I’ll admit. That was my worst move yet.
When the bride was in the bathroom, for the fifth time that morning, I dipped the corner of her veil in her mother’s cappuccino.
The first time I’d done something like that, I pocketed a hairpin. The bride’s sister had held one loop of her sister’s hair in place with one hand while the other searched the dresser for the hairpin she’d just put there a minute ago. It wasn’t even one of those fancy, studded ones either. It was just a regular, black bobby pin. I don’t know why I did it, but it felt good.
But then, at other weddings, I took (or hid) a stick of lipstick, one stocking, a lighter (the bride was a nervous smoker), a list of final touches, a false fingernail, a bra.
These were minor things that made for some short-lived panic but never ruined the day or left anyone in tears. The important things turned up after a few minutes, while the unimportant things stayed in my back pocket. Sometimes I felt awful, but then I reminded myself that I was only human, and if I had to have a vice, then let it be this.
But this time? No regrets! That bride drove me, and everyone, mad. If anyone saw me, they’d probably applaud me, but of course I didn’t let anyone see me. The whole morning, it had been a series of orders barked at all of us. At one point, she said to her bridesmaid, “If I’d known you would be on your phone, I would’ve asked Sarah!”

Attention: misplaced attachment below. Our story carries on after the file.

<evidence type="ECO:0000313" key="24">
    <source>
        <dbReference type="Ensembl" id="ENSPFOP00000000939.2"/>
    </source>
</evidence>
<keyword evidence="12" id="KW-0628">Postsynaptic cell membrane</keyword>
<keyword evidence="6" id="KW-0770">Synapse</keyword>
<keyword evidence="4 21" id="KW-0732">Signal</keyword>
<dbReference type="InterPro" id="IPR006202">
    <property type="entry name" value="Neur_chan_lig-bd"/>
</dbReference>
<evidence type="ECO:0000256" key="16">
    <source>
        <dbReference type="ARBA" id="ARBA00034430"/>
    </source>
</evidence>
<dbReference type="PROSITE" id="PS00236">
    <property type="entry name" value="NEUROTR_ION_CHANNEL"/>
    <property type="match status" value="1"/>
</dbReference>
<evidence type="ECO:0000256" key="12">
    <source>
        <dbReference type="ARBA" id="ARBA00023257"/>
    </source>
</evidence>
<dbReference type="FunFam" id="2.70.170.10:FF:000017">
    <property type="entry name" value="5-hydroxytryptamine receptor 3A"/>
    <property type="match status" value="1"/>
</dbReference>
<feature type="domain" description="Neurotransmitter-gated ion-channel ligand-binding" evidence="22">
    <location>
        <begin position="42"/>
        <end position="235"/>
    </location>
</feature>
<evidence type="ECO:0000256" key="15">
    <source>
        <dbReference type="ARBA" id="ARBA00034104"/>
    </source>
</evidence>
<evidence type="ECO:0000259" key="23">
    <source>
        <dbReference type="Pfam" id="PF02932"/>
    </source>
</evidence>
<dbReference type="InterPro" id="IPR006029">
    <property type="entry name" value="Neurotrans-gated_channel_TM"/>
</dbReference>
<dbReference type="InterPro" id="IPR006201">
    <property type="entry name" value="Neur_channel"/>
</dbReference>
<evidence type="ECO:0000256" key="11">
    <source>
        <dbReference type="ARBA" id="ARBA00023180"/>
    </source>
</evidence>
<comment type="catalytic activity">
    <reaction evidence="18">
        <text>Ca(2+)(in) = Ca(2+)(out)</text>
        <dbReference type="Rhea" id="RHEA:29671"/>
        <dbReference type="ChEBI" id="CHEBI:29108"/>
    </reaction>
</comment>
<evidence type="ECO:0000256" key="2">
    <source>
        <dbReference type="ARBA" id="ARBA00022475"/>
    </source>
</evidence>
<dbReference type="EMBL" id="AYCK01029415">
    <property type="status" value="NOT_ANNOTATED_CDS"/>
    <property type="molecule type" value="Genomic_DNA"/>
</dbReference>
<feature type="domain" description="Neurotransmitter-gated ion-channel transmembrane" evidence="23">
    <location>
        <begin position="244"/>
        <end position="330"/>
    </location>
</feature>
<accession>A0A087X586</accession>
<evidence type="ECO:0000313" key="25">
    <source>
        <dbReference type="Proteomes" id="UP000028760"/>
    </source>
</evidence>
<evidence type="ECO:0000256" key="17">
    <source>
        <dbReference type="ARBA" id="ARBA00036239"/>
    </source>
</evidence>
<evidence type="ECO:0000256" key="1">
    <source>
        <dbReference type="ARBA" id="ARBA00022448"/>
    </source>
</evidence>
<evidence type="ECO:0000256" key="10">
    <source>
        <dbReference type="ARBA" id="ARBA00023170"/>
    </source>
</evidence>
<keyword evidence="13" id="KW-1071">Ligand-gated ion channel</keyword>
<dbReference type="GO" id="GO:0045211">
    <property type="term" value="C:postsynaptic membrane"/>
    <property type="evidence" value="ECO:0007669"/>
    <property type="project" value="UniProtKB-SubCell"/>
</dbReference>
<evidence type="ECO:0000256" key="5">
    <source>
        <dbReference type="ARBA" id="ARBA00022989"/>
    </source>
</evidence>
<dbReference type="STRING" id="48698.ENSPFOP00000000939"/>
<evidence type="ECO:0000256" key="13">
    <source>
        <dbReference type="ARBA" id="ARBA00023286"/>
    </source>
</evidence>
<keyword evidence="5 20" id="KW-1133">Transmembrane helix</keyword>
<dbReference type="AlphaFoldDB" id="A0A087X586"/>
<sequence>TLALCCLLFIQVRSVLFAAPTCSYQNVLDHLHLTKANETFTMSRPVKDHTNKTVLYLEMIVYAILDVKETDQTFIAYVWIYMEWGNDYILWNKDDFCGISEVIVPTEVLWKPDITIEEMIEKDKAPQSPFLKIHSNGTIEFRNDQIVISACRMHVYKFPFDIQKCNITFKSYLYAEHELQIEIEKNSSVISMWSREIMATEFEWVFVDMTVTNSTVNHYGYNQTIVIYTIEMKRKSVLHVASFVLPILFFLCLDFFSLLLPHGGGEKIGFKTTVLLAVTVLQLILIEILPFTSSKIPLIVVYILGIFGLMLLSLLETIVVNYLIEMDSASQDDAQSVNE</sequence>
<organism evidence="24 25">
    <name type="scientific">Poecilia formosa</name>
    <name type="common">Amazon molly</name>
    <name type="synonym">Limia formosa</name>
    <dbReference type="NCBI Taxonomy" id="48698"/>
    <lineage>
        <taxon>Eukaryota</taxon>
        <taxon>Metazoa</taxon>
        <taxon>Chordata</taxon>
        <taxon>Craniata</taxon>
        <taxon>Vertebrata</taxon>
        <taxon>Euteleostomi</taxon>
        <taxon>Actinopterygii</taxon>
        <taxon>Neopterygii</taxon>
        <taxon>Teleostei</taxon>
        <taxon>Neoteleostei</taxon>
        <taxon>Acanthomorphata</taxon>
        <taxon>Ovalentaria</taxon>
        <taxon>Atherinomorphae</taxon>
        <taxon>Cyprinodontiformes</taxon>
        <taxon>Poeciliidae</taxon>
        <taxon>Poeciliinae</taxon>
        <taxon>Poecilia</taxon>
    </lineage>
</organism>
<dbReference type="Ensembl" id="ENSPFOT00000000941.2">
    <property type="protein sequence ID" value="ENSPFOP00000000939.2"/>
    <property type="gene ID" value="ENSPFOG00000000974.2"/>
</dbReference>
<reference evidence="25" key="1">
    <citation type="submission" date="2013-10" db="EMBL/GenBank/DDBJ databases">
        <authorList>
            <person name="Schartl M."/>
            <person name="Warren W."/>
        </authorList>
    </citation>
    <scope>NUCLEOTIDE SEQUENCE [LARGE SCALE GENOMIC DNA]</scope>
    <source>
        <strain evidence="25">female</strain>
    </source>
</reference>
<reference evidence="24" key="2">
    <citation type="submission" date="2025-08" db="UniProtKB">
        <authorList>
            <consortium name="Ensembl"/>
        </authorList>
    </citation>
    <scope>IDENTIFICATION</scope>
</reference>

She said it with a chuckle, as if she meant it as a funny joke. Her mother rolled her eyes, making sure she didn’t see her, as if asking the bridesmaid to let it slide and reminding her that her daughter was usually a good person. The young lady took a deep breath and put her phone on the table, face down, and went over to stand by the bride. She just had to be there, admiring her friend’s glow on her big day.
When the ladies came out of the ensuite bathroom holding the hems of her dress from every angle, she reclaimed her stool in front of the vanity dresser.
I took some fantastic shots of her doting mother and friends doing her hair, fixing her makeup, and helping her into her glittery shoes. My favourite shot was of the bride looking outside the large hotel window as she put on her pearl earrings.
I was showing her mother the photo on my camera when we heard the scream. She was literally stomping her feet like a three-year old. Her mother rushed over and they all gasped when they saw the brownish corner of the veil. I held the camera down but tilted the lens upward, snapping what I’d say is the funniest photo I’d ever taken at a wedding. Of course, there are those classic shots of children falling asleep under tables with cake smeared on their faces or a drunk auntie giving everyone wet kisses, but this is a different kind of funny. The kind for my private collection. The horrified, bulging eyes, the mouths held in weird positions of horror or suppressed laughter, the arms flailing, the angry, accusatory looks.
“Oh, no, what happened?” I asked innocently.